PALABRAS CLAVE: Anatomía; Miembro inferior; Región poplitea; Arteria poplítea.



Knowledge of the variability of the vascular anatomy of the popliteal region is fundamental for surgeons and those who work with vascularization of the lower limb. Much attention has been given to the morphology of the popliteal artery, its branches, and its relationship to the anatomical structures around it (Latiff & Das, 2009) due to its importance and influence in some clinical and surgical conditions, such as high tibial osteotomies, arthroplasties, atherosclerotic popliteal aneurysms (Zaidi et al., 1995), transluminal angioplasty, diagnoses of arterial lesion, and entrapment syndrome (Tanaka et al., 2010).

In this context, the popliteal artery is the second most commonly affected vessel in lesions of the lower limb (Meirelles, 2003). The close relationship of this artery with the femur and the tibia in the knee region explains the vascular lesions commonly associated with fractures and dislocations of this joint. Another associated cause is iatrogenic. Knowledge of the pattern and variation in the vessels can help prevent vascular lesions associated with surgeries of the knee or upper third of the tibia (e.g.: high tibial osteotomies, arthroplasties) (Day & Orme, 2006). Although the frequency of these lesions is low during surgical procedures, when they do occur they are generally severe, resulting in ischemia, hemorrhages, fistulas, and even arteriovenous amputation (Kesser et al. 2006).

Anatomical variations in the popliteal arterial system influence the prognosis of many surgical procedures in the region of the knee joint. Although the two most common variations are the termination of the popliteal artery in a trifurcation instead of a bifurcation, and the division of its branches at an anatomically higher region than normal, in the region of the knee joint (Kim et al., 1989), nine patterns of variations are described in the literature (Mavili et al., 2011). The change that can lead to an increase in transoperative accidents occuring in around 5% of cases, where there is a high bifurcation in the posterior region of the knee (Ozgur et al., 2009).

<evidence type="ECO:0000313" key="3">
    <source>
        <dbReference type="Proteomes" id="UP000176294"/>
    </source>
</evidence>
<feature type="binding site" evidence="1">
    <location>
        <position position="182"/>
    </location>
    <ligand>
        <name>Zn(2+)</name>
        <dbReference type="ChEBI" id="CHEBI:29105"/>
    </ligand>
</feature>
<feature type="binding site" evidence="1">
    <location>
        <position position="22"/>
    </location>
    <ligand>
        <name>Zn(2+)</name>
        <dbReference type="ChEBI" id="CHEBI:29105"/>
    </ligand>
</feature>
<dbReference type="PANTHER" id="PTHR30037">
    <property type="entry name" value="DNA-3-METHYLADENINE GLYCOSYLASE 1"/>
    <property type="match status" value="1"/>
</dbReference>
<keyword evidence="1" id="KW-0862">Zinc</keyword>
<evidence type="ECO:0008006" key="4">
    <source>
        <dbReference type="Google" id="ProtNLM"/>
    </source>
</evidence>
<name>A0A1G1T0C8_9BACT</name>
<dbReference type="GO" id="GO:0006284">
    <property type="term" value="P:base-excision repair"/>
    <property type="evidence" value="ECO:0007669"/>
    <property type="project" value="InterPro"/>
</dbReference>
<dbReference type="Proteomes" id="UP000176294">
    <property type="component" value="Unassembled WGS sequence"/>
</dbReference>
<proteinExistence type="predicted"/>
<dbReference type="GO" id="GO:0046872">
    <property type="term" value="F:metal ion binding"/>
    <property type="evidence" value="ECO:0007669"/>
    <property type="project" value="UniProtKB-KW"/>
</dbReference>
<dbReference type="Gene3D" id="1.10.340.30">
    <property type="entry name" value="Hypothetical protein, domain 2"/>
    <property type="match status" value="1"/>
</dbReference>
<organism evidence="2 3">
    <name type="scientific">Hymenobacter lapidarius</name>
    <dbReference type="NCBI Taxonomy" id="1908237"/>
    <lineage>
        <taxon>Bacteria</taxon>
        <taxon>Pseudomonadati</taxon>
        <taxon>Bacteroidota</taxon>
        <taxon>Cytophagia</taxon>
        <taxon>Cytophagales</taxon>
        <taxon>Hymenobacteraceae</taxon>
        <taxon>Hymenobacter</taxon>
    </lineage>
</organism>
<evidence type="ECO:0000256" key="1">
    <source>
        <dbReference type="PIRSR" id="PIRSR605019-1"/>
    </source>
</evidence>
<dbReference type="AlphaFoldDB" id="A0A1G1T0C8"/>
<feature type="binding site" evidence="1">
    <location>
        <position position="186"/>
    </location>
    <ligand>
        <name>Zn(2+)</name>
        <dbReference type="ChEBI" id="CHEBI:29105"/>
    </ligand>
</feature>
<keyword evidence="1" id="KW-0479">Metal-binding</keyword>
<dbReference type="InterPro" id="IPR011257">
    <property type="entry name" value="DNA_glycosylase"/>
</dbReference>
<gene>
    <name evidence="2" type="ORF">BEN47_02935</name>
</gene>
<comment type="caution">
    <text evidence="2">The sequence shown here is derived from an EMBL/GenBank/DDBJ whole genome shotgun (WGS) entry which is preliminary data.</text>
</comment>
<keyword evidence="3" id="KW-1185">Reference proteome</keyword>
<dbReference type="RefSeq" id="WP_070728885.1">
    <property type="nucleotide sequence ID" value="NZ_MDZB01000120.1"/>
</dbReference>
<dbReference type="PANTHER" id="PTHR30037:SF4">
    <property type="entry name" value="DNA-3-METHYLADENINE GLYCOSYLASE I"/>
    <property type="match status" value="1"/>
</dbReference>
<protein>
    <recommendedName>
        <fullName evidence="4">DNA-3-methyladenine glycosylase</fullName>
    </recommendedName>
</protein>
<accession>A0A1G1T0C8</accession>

An anomalous relationship between the popliteal artery with the adjacent musculotendinous structures can lead to entrapment syndrome of the popliteal artery (Gourgiotis et al., 2008) and complications in procedures related to arterial reconstruction that require graft and femorodistal bypass procedures (Kim et al.).

Through a literature review, none of the works evaluated described a point of reference for identifying the height of the bifurcation of the popliteal artery that uses a cutaneous landmark. The objective of this work was to evaluate the pattern of bifurcation of the popliteal artery and in the leg, measuring the distance of its bifurcations relative to a cutaneous landmark, the head of the fibula.


Thirty-eight lower limbs were dissected, from 19 cadavers (6 male and 13 female) belonging to the Anatomy Laboratory of the University of Vale do Itajaí with prior approval of the Research Ethics Committee of UNIVALI (CEP Opinion 106/11). This is a descriptive and quantitative work. A criteria for inclusion was that no sample should present signs of previous vascular surgery in the region. Prior to dissection, the cutaneous landmark (most lateral part of the head of the fibula) was marked with a pin. From this landmark, a line was drawn on the horizontal plane (Fig. 1). This landmark was chosen because it can be easily identified by cutaneous palpation.